And special thanks to my coworker, Rich, who occasionally peeks his head over the cube wall to warble, “Operrrraaaatorrr” every time he’s sure I’ve finally freed myself from the torment of this song.
Few things will distract you from a clingy ear worm better than warm biscuits. Especially these sweet potato biscuits, which are so easy to make and glow with such a nuclear shade of orange that you may very well miss the second coming, should it arrive within ten minutes of sliding these guys out of the oven.
I’d never had a sweet potato biscuit before making these, and I have to credit the recipe to Scott Hocker, author of the Sweet Potatoes edition of my favorite little cookbooks, Short Stacks. These books are pretty awesome as far as creativity goes, each filled with a unique set of recipes that I find really exciting. (Which is more than I can say for most cookbooks these days.)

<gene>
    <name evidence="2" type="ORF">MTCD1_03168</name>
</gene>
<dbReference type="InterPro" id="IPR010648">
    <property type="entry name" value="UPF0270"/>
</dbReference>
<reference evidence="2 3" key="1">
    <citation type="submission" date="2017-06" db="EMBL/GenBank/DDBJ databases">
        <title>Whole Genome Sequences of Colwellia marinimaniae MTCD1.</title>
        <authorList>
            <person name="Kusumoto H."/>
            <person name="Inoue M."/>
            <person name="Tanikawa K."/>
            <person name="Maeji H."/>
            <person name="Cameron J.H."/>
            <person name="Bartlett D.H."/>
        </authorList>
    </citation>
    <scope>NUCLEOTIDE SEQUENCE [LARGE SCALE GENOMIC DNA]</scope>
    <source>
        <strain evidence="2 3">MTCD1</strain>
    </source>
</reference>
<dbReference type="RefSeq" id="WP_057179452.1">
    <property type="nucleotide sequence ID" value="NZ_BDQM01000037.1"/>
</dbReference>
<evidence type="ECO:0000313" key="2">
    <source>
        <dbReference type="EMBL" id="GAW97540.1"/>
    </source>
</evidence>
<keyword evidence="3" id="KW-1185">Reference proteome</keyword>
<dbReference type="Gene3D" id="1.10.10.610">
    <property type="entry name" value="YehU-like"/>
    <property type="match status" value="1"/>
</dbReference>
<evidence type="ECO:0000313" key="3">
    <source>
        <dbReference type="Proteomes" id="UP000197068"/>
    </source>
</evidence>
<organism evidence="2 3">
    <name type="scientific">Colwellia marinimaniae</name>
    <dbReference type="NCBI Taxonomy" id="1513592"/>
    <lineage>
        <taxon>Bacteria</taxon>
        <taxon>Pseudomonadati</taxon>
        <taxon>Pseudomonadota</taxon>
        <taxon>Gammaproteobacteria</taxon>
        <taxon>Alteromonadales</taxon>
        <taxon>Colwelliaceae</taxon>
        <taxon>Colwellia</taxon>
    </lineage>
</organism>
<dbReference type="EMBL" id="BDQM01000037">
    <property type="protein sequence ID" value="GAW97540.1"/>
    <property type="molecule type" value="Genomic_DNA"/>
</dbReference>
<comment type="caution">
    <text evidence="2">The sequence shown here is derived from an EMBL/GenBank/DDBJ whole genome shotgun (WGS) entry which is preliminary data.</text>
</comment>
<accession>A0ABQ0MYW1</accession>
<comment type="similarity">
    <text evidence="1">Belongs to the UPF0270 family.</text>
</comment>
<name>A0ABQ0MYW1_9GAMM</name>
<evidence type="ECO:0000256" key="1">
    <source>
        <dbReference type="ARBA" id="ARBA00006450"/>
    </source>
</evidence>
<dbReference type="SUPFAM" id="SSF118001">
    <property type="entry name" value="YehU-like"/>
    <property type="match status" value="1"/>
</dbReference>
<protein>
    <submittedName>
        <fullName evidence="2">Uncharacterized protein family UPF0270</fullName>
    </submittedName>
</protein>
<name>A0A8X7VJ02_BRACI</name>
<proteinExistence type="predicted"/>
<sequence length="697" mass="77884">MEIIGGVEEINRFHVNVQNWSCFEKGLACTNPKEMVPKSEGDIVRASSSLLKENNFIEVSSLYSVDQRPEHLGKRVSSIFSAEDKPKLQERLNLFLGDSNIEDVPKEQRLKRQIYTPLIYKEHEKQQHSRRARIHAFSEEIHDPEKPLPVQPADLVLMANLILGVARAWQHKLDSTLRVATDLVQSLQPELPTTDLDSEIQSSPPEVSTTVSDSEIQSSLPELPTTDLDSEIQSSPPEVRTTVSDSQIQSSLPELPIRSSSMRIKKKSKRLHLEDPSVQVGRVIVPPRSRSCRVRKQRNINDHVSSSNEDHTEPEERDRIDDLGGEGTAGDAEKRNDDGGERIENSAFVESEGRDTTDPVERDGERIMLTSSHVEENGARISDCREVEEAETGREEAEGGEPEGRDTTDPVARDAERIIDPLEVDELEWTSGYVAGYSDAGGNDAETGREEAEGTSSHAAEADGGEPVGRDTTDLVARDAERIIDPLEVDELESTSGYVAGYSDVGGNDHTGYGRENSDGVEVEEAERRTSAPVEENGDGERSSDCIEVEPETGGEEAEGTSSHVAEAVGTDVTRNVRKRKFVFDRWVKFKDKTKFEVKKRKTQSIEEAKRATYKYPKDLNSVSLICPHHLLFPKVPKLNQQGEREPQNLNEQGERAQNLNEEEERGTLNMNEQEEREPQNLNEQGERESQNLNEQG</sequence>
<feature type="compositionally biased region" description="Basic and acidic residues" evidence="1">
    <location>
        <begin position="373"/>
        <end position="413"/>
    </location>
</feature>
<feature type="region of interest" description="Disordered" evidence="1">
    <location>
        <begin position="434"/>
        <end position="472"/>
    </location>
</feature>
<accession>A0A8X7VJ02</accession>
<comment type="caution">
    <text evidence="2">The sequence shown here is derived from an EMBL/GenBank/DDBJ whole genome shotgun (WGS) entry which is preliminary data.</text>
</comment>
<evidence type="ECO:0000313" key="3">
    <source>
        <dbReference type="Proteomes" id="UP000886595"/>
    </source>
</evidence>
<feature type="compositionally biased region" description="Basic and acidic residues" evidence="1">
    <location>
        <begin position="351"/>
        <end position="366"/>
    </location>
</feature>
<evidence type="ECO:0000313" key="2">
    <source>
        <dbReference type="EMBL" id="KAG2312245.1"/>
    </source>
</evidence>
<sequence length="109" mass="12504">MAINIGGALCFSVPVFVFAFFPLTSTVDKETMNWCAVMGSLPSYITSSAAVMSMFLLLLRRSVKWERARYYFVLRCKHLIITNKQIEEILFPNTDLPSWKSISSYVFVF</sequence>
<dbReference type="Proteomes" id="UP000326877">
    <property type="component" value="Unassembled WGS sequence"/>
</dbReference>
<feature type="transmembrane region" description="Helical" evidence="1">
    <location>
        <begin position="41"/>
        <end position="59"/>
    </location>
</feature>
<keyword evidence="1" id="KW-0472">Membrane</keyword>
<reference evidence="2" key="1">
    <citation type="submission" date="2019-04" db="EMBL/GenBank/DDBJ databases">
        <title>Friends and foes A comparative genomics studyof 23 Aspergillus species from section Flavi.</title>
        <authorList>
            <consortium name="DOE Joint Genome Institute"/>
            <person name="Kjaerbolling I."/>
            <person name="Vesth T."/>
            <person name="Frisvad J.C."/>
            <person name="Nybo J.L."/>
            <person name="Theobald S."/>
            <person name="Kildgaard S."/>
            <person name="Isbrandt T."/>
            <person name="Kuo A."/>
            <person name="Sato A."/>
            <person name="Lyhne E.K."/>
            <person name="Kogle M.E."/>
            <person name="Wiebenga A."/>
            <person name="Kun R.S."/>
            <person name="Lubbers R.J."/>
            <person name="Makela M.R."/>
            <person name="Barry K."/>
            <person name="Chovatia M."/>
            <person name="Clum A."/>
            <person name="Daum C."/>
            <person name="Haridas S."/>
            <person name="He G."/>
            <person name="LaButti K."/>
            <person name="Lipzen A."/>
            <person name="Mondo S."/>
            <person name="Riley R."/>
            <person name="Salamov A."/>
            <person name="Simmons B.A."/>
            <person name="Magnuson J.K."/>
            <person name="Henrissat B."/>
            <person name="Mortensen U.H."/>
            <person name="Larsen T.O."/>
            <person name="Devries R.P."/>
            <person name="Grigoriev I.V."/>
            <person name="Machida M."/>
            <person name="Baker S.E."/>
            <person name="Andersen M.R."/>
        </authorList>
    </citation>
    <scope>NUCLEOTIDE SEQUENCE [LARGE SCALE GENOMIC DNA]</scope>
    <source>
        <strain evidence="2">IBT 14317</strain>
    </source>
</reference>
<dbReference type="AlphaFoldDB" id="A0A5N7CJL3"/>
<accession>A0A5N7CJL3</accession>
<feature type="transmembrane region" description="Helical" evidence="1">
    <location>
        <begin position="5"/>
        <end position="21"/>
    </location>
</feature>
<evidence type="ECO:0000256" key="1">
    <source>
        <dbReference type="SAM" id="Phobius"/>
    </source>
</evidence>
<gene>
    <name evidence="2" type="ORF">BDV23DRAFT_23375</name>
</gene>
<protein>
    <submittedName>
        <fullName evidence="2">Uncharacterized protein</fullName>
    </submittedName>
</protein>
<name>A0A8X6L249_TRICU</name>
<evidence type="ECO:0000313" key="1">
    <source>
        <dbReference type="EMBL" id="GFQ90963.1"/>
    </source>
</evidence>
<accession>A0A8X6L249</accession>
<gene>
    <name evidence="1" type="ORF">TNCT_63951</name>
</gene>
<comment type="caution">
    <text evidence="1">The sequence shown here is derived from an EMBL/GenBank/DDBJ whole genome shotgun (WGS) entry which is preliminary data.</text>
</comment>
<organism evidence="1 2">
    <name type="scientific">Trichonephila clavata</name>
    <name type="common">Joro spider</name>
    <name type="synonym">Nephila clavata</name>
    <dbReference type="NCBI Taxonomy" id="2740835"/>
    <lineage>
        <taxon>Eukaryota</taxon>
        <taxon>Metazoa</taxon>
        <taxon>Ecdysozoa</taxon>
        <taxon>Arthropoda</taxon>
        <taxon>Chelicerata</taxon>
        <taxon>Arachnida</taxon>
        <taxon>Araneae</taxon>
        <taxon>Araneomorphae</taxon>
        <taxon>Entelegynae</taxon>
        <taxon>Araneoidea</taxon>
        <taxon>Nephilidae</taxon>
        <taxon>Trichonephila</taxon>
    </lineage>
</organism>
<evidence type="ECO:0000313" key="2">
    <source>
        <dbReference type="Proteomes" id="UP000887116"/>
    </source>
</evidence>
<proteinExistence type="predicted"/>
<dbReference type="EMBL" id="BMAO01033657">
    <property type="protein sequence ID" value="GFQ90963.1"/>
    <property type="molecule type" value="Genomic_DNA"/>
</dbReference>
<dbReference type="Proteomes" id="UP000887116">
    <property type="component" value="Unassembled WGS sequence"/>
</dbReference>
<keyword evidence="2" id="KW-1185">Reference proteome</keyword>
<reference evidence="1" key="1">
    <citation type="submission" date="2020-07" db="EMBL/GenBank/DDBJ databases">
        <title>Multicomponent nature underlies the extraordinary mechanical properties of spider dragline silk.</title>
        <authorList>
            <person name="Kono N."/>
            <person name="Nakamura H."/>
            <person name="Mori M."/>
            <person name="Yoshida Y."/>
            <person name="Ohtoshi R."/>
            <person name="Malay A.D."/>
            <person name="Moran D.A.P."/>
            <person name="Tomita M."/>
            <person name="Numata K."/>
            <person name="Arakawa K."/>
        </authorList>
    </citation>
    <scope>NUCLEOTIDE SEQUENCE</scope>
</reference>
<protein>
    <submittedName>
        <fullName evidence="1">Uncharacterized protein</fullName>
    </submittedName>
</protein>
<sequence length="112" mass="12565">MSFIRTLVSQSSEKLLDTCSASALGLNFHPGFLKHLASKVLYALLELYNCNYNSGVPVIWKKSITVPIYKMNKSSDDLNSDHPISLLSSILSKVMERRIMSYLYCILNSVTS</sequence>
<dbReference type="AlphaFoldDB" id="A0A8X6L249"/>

Once you’ve roasted the sweet potatoes, this biscuit recipe comes together in a flash, with very little drama. There’s no cold butter to mess with, and with the exception beating the dough too much, you’d actually have to try really hard to screw these up. So for those that consider yourself challenged in the kitchen, Merry Christmas.
Thank you for your dime. You’ve been so much more than kind.
- 1 tablespoon butter, at room temperature
- 1 cup mashed roasted sweet potatoes (2 medium sweet potatoes, recipe below)
- 2/3 cup whole milk
- 1/4 cup unsalted butter, melted (half a stick)
- 1 1/3 cup all purpose flour
- 3 1/4 teaspoons baking powder
- 2 tablespoons sugar